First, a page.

The Queensland Court of Appeal has granted an appeal to more than double the actual detention imposed on a child involved in a violent alleged “revenge” attack which left his victim with serious injuries and effectively “wrecked his life”.
On Friday the court granted an appeal by the Attorney-General to increase the custodial sentence given to a boy – identified as ‘Eric’ – who was 17 at the time of the attack and is now 18 for an act of grievous bodily harm (GBH) on 18 October 2019.
The court was told that Beenleigh Childrens Court Judge Craig Chowdhury sentenced Eric in December last year to a period of five months’ detention, followed by 12 months’ of community supervision by way of a probation order and that no criminal conviction be recorded against the child.
Eric had pleaded guilty to fracturing the skull of a 21-year-old man, identified here as ‘AAA’, by beating him with a metal pole and leaving him with a myriad of short to long-term physical and mental health injuries that have essentially “wrecked his life”.
Judge Chowdhury’s decision was appealed by the Queensland Attorney-General on the grounds the sentence was manifestly inadequate.
The Court of Appeal, made up of President Justice Walter Sofronoff and Justices Philip McMurdo and David Boddice, agreed and increased Eric’s sentence to two years’ detention, suspended after serving 12 months and that a criminal conviction be recorded.
The decision means Eric will be required to serve out his year-long sentence in an adult correctional facility.
At his sentencing hearing, the prosecution submitted Eric was one of a group of nine young people – six male and three female – involved in an attack on another group – consisting of three men and two women – at a park south of Brisbane.
Prosecutors said the assault was triggered amid allegations Eric’s victim had been an associate of a person identified as ‘Hennessy’ who may or may not have – based on hearsay comments from a young woman friend – sexually assaulted another unidentified friend.
Justice Sofronoff, in an eight-page written decision, noted Eric attacked his 21-year-old male victim about the head with a metal pole, and that his young associates joined in on the attack as an act of so-called “revenge” for the perceived sexual assault on so-called friend of a friend.
The court was told Eric was not identified as AAA’s attacker until police sought public assistance and information that resulted in a tip-off that the assault had been filmed and uploaded to an Instagram social media account. Footage obtained by police, obtained under a court-issued warrant, showed Eric as the perpetrator of the attack on AAA.
“The consequences (of the attack on AAA) were very serious,” Justice Sofronoff said. “The blow (inflicted by Eric) fractured his skull and he suffered external and internal bleeding… (and) remained in hospital between 19 October … until discharged on 5 December 2019.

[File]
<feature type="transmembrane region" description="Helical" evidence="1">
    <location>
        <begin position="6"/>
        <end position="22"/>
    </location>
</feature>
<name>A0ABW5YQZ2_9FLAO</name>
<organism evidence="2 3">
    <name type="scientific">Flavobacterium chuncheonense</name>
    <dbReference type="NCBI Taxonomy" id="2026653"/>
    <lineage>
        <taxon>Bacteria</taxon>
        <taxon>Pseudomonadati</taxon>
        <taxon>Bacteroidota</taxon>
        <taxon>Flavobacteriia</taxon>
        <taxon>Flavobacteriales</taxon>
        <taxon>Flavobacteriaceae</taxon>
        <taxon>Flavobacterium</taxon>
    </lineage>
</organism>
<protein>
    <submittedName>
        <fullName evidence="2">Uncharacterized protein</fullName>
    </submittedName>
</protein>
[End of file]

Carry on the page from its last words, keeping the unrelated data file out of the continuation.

“While (AAA) is now able to function independently in relation to personal care, bathing grooming and eating, he is unable to perform other ordinary daily activities. In short, (Eric’s) unprovoked bashing of (AAA) has wrecked his life.”
A medical report tendered to the court revealed AAA now has severely impaired memory, cognitive communication deficits and experiences low mood and anxiety accompanied with dizziness, nausea, headaches and sleeping difficulties resulting in constant fatigue. He also remains unemployed, had his driver’s licence cancelled and needs assistance with “cooking, cleaning, laundry and other such issues”.
In Eric’s favour, the three appeal court judges accepted there was a “great deal to be said” to support the view the child had the capacity and could be “expected to form the foundation of a good character into manhood and beyond”.
“This has been demonstrated by (Eric’s) prompt return to a path of decency (since the assault), by his insight into the gravity of what he has done to (AAA) and how he has affected the lives of (AAA’s) loved ones,” Justice Sofronoff said.
“(Eric’s) willingness to engage in the Restorative Justice Process (which required he meet and communicate with his victim) and his success in that endeavour shows him to be a young man of fundamentally good character.”
However, Justice Sofronoff said Eric’s attack on AAA was a pre-meditated violent offence and a brutal and dangerous attack.
“The sentence of five months’ detention imposed (Eric) was the result of erroneous reasoning and was, in any case, inadequate having regard to the nature of the offence, its objective circumstances and the effect upon the offender’s victim,” his Honour said.
Justices McMurdo and Boddice agreed.
Real the full decision in R v Eric (a pseudonym); Ex parte Attorney-General (Qld)  QCA 81.